The second issue is sleep apnea. When I was in the process of starting my own marketing and design practice, I was transitioning out of full-time employment into self-employment. Over the span of about six months, I worked 12-16 hour days: 9-5 for my employer, then for myself from about 7-midnight and again the next day from 4-7, before heading into my day job. It wreaked havoc with my sleeping patterns and caused me to develop sleep apnea.

Downed by a Bad Back x 2

With respect to my back, I really do need to get up, stretch and walk a bit every hour. I also need to do core exercises on a daily basis. Failure to do so will put me out of commission, possibly for weeks. I went to the Emergency Room in an ambulance in February 2013 and subsequently could not sustain a full-pace work schedule for a month or so. Then again in 2014, while I avoided a trip to the ER, I did manage to land myself in bed for a week following severe back spasms.

Suffering Through Sleep Apnea

As my sleep apnea raged uncontrolled, I would drink 4-6 mugs of very strong coffee, 2-3 cups of tea and a soda or two every day to stay awake. And I would still fall asleep as soon as my head hit the pillow at night. I could take a nap anywhere, at any time. I could drink a post-prandial espresso and still be asleep within minutes of finishing dinner.

It would not be an overstatement to say that I was always on the verge of falling asleep. I could still be productive at work, but it took a mountain of caffeine to make that happen.

A Forced Change

My two medical conditions eventually forced me to make changes in my life. I say “forced,” because if I did not change, I am convinced that I would have suffered even more dire health consequences. I also say “forced,” because I should have chosen to focus on a healthy routine years sooner. I was an idiot for ignoring my health for so long.

Yet, I did eventually make some changes.

Addressing Sleep Apnea

While I scaled back the stupid-long hours soon after I started working for myself, I still suffered from sleep apnea. After about five or six years of near-constant exhaustion (and terribly loud snoring), I decided to address the sleep apnea. I went for a sleep test.

Following the sleep test (yes, I was plugged into all sorts of cords; no, it wasn’t that bad or scary), I learned that while the brain of a sleeping healthy person adjusts for breathing issues 1 to 3 times per hour, mine was making adjustments 58 times per hour. As I slept through the test, at almost every minute of every hour, my brain needed to do something to adjust for my breathing issues. So, although I was “asleep,” my brain was not getting the chance to actually shut down for a proper rest. No wonder I was exhausted!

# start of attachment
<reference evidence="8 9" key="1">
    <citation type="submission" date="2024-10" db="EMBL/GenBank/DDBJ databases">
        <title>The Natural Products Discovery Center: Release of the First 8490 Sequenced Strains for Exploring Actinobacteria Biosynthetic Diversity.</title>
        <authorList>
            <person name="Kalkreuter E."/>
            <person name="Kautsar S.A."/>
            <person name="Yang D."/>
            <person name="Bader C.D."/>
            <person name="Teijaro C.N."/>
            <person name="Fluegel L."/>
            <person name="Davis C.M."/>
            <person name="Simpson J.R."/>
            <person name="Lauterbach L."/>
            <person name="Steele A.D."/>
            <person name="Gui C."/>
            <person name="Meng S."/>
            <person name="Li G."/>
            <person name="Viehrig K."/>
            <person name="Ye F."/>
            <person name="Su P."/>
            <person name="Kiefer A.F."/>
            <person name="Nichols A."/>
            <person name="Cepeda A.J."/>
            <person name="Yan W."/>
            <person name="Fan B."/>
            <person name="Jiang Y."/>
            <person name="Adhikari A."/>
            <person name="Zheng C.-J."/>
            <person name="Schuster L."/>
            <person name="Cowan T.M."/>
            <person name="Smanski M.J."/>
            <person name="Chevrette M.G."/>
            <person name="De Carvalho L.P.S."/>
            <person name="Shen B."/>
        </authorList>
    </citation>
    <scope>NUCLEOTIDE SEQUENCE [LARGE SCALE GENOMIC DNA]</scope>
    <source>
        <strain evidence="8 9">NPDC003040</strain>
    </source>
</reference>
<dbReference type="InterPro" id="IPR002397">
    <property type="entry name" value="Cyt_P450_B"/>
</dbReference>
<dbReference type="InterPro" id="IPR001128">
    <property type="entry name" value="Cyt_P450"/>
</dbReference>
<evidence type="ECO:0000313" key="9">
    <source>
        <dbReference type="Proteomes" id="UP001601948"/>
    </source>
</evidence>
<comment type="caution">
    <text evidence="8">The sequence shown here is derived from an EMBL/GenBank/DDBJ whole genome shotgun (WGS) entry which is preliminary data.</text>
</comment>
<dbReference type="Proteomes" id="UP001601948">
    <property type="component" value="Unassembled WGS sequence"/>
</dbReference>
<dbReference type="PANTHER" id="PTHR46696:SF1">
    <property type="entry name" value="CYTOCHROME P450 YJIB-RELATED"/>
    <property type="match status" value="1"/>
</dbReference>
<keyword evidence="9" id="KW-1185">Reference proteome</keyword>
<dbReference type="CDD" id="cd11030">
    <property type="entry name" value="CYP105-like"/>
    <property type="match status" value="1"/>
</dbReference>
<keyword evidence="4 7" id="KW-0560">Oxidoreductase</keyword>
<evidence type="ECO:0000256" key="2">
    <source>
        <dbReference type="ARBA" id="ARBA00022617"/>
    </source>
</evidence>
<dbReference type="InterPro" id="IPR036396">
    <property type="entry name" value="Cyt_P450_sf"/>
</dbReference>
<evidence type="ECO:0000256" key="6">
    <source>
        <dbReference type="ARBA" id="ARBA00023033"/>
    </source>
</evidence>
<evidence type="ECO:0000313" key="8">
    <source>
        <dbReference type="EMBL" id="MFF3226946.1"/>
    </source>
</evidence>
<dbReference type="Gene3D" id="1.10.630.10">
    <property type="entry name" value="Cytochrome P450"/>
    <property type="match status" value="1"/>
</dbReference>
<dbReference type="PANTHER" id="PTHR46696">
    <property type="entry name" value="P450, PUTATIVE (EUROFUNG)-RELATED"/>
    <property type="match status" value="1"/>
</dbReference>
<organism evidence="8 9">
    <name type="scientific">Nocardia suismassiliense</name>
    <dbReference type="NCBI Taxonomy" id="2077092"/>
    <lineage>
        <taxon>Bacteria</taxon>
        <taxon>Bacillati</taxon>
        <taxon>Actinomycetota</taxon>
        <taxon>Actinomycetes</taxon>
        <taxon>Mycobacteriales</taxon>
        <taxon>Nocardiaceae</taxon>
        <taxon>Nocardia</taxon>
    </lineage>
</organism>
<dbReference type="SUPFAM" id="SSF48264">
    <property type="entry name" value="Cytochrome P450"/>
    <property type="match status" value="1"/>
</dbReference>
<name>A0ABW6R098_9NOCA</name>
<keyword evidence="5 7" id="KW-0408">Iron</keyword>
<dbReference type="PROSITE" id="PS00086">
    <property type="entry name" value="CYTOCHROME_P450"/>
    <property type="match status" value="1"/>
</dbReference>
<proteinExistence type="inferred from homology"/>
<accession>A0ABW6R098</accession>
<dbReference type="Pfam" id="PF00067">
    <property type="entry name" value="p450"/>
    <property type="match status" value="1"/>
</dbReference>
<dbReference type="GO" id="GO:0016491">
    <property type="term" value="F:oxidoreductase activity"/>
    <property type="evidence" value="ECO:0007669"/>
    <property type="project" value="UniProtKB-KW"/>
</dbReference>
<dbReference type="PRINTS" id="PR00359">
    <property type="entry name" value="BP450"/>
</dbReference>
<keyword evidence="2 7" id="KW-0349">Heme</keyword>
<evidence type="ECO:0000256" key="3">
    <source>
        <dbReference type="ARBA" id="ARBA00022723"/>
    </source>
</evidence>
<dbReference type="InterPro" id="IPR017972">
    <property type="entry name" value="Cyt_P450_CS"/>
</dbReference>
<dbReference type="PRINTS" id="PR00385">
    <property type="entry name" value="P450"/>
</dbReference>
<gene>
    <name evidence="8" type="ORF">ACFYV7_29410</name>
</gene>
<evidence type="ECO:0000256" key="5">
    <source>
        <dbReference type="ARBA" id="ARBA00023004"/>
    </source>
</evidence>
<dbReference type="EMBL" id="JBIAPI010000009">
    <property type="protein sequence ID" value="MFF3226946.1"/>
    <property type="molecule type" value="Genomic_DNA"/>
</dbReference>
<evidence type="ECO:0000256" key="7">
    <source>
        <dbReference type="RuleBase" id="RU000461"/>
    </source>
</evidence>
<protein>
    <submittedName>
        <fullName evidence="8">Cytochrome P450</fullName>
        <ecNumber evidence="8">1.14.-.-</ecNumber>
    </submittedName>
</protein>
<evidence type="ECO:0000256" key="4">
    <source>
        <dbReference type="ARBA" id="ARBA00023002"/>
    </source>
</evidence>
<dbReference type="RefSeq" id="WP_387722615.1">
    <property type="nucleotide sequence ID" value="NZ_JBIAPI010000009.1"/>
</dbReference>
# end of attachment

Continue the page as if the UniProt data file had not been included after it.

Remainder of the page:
To be clear, I was not waking up 58 times an hour. Yet, my brain still had to do something, somehow to make sure that a sufficient amount of oxygen flowed into my lungs. I didn’t need to understand all the bio-science to appreciate that I had a significant health issue.

And it was a health issue that could be comfortably and easily managed. Without medicine.

I now use a CPAP machine. I’ve named my CPAP machine Henry, which is short for Henrietta. Thanks to Henry, I now sleep very well and have plenty of energy for all of life’s challenges. I very vividly remember putting the mask on for the first time on that Thursday night in January. When I next awoke, it was morning! I slept the whole night through. I was so rested! I could not believe my energy levels after just one night of quality sleep.

Now that I’m on the CPAP machine, my energy levels have returned to healthy levels. I am a regular runner, on the treadmill in winter and outdoors in the other three seasons. As an anecdotal measure, I now drink 1-3 cups of coffee per morning (because I love the taste). The coffee that I make myself is much weaker too; no more rocket fuel.

Getting an In-Shape Back